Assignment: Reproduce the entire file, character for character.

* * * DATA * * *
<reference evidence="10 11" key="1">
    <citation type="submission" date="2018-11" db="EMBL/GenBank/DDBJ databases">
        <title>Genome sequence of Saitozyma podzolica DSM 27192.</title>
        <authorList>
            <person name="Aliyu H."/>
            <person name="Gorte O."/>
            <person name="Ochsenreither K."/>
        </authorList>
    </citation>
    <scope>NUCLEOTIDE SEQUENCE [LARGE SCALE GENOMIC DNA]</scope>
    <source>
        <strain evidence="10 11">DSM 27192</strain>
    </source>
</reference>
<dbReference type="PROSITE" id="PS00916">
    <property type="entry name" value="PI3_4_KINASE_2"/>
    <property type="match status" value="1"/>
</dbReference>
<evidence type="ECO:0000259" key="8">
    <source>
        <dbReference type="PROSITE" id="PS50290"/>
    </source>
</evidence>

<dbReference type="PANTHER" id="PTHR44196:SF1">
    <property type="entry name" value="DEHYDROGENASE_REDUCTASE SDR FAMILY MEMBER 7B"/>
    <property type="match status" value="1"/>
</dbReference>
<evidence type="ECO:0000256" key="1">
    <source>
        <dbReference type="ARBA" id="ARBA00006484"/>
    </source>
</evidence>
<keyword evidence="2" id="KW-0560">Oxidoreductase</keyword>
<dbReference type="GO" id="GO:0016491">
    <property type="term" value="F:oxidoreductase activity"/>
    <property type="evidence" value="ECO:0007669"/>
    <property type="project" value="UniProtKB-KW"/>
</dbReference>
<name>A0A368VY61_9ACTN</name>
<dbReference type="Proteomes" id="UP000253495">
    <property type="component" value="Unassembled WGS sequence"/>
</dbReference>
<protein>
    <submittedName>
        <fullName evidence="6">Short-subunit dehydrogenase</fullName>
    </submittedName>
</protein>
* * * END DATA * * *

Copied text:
<reference evidence="10 11" key="1">
    <citation type="submission" date="2018-11" db="EMBL/GenBank/DDBJ databases">
        <title>Genome sequence of Saitozyma podzolica DSM 27192.</title>
        <authorList>
            <person name="Aliyu H."/>
            <person name="Gorte O."/>
            <person name="Ochsenreither K."/>
        </authorList>
    </citation>
    <scope>NUCLEOTIDE SEQUENCE [LARGE SCALE GENOMIC DNA]</scope>
    <source>
        <strain evidence="10 11">DSM 27192</strain>
    </source>
</reference>
<dbReference type="PROSITE" id="PS00916">
    <property type="entry name" value="PI3_4_KINASE_2"/>
    <property type="match status" value="1"/>
</dbReference>
<evidence type="ECO:0000259" key="8">
    <source>
        <dbReference type="PROSITE" id="PS50290"/>
    </source>
</evidence>

<dbReference type="PANTHER" id="PTHR44196:SF1">
    <property type="entry name" value="DEHYDROGENASE_REDUCTASE SDR FAMILY MEMBER 7B"/>
    <property type="match status" value="1"/>
</dbReference>
<evidence type="ECO:0000256" key="1">
    <source>
        <dbReference type="ARBA" id="ARBA00006484"/>
    </source>
</evidence>
<keyword evidence="2" id="KW-0560">Oxidoreductase</keyword>
<dbReference type="GO" id="GO:0016491">
    <property type="term" value="F:oxidoreductase activity"/>
    <property type="evidence" value="ECO:0007669"/>
    <property type="project" value="UniProtKB-KW"/>
</dbReference>
<name>A0A368VY61_9ACTN</name>
<dbReference type="Proteomes" id="UP000253495">
    <property type="component" value="Unassembled WGS sequence"/>
</dbReference>
<protein>
    <submittedName>
        <fullName evidence="6">Short-subunit dehydrogenase</fullName>
    </submittedName>
</protein>